T Nation

The Super Power and Bulk Thing



If I remember right, you discussed some of McCallum's writing in past articles, and generally viewed him in a positive light. I'd like to get your feedback on one of his programs.

I'm currently 5'10, 145lbs and I'm looking at using this to build a foundation of strength and size before I move onto something else. (I'm already 3 weeks into it and up from 137lbs.) Currently I plan to use it until I reach at least a fairly lean 180lbs.

Previously I used a modified 20-rep squat routine and bulked from 135 to 160, so I know the work involved. I'd worked up to nearly 1.5xBW in the squats. Unfortunately I got sick (GI and psych issues) and lost all my gains. I've started over, hopefully with some muscle memory.

This one's the "Super Power and Bulk Thing":

3x12 weighted parallel bar dips
3x15 machine pullovers
1x20 breathing squats
1x20 light DB pullovers
3x12 BB curls
3x12 standing behind-the-neck presses

Do this all 3x a week, M W F.

- I substituted straight-arm pulldowns for the machine pullovers
- the breathing squats are with a minimum of 3 deep breaths between each rep
- behind-the-neck presses seem to work fine with my shoulder ROM. After getting past the scare tactics, it looks like it comes down to "some people can do it, and some can't".
- calorie-wise, I'm taking in enough to gain 2-3lbs per week, with sufficient protein.

I'd like your view of the program, whether you think it's good, bad, and if there's anything you'd add or change in light of the last few decades of progress.

As far as I can tell, it's a good program to build a foundation, even if this style of programming has fallen out of the mainstream.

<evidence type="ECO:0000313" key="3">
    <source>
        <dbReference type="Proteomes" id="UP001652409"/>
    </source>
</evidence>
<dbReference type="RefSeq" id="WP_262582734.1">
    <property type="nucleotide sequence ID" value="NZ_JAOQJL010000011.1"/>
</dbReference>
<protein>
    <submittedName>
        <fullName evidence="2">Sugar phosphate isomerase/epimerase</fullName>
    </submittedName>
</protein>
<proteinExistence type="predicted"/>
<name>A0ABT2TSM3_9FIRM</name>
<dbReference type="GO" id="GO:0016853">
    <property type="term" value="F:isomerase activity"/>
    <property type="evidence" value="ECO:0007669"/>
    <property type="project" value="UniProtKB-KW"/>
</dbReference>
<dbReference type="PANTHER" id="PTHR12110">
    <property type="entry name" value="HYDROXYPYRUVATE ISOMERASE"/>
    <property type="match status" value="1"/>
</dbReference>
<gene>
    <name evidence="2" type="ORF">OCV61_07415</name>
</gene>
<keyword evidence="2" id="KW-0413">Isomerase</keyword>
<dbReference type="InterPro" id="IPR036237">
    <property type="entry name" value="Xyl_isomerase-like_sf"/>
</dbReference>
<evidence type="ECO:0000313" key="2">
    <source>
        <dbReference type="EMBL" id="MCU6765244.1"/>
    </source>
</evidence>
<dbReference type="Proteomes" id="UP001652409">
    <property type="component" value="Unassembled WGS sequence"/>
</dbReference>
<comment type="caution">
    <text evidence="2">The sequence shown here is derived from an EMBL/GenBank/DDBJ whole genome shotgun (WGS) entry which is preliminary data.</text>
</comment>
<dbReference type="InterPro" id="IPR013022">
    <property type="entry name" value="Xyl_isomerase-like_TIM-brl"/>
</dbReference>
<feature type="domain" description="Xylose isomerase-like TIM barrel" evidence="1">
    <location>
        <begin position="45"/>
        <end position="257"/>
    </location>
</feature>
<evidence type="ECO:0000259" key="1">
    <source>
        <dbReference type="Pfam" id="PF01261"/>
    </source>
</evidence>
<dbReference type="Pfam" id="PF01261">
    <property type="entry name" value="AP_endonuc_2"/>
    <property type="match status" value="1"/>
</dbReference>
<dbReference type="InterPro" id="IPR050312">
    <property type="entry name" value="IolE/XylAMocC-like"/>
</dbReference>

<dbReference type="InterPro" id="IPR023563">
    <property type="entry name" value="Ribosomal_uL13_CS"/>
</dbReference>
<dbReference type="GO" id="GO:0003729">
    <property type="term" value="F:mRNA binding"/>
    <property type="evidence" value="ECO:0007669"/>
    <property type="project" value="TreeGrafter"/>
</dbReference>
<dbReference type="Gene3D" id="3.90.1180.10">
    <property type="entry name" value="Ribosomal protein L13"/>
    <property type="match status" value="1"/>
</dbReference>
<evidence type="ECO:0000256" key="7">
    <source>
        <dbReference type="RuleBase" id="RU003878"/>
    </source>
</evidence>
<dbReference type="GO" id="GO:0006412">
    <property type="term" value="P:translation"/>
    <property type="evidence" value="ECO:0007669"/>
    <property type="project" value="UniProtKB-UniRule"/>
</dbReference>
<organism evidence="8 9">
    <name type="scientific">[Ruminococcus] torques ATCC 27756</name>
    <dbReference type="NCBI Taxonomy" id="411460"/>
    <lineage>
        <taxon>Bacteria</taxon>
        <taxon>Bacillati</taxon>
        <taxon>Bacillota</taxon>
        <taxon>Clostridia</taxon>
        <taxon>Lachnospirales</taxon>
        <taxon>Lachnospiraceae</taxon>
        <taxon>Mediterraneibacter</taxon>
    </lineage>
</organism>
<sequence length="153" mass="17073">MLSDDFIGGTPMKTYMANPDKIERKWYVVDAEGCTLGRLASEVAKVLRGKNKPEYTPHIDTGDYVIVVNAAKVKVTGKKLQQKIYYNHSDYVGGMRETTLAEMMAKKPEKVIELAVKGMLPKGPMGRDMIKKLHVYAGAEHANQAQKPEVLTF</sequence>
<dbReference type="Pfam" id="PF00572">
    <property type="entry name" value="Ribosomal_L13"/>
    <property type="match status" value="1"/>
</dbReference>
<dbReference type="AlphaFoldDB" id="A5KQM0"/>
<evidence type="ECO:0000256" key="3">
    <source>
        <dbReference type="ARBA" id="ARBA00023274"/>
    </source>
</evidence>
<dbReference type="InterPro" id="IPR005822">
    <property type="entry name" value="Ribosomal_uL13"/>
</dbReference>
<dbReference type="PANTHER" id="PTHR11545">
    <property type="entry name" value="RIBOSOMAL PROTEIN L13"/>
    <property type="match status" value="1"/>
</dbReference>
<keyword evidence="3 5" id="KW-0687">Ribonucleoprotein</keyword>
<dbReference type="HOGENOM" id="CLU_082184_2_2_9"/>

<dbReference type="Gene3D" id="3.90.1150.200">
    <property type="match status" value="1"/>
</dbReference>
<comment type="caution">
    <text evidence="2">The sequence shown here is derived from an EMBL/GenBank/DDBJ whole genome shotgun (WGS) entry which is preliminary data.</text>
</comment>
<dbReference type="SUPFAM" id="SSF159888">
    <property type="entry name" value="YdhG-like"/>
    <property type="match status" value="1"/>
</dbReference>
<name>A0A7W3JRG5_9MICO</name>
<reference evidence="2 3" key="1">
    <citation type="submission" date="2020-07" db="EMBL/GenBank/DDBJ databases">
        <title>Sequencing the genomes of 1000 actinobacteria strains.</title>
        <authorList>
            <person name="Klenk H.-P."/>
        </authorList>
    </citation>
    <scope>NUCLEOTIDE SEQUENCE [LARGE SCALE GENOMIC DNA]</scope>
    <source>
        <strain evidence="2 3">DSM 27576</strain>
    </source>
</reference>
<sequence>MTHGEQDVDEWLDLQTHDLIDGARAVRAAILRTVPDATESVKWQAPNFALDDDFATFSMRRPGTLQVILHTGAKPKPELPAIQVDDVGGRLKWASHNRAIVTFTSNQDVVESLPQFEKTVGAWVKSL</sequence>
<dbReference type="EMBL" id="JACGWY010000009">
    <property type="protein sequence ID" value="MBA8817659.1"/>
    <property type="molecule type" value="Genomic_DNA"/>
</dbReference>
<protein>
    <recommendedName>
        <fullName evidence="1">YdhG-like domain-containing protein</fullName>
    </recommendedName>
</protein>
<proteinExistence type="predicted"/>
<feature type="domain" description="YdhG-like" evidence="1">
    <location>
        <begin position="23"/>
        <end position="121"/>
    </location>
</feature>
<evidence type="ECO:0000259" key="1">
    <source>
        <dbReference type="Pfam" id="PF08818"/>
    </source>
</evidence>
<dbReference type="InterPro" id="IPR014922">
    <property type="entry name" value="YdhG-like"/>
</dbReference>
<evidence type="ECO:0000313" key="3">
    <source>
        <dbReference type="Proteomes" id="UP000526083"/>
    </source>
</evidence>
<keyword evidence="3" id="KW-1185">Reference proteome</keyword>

Offhand, a couple things stand out to me, but I'm not sure how much of a concern they are:
- there's not any pulling except the pulldowns, although there's indirect back work from nearly every exercise
- some bodyparts aren't addressed from a physique standpoint: upper chest, rear delts, hamstrings, calves
- behind the neck press can be "dangerous". Is there any way to know if it's actually a bad exercise for you... before you get injured? (Besides avoiding it.)
- there's a lot of stress on the mid/low back between straight-arm pulldowns, squats (due to the time spent breathing), BB curls, and the BTN presses



I love the history of the training world. I LOVED McCallum's writing style his aarticles were always very fun to read.

At one point in my career I liked the type of training he was espousing. To be honest it was a time of my life (I was about 22 at the time and I'm 35 now) where I wasn't lean, and didn't think I'd ever be able to get lean... so I liked that he said that it was okay to be "bulky"... probably made me feel good about myself.

But as I learned abotu training, nutrition, body composition and performance I moved further and further away from the type of training he promoted... in fact, it's kinda hard to be further away from my beliefs both regarding training and diet... but I still like his stuff for entertainement purpuses.


Thanks for the response. I'd noticed that your programs are significantly different than his so it's interesting to see how training philosophies evolve.

One more question:

What's your view on the importance of "whole body training stimulus" for growth? Not really "total body training", but rather the systemic overload from, say, 20 rep squats?


I've done ONE set of 20 reps squat in my life (after reading the book Super Squats) abut 15 years ago, and that's it. I'm not a high rep guy, I'm a load person. I do believe that a heavy squat or other lifts such as the clean & press and deadlift can have a great impact on the body. One of the reason might be a systemic loading of the whole body, but it is not the only aspect.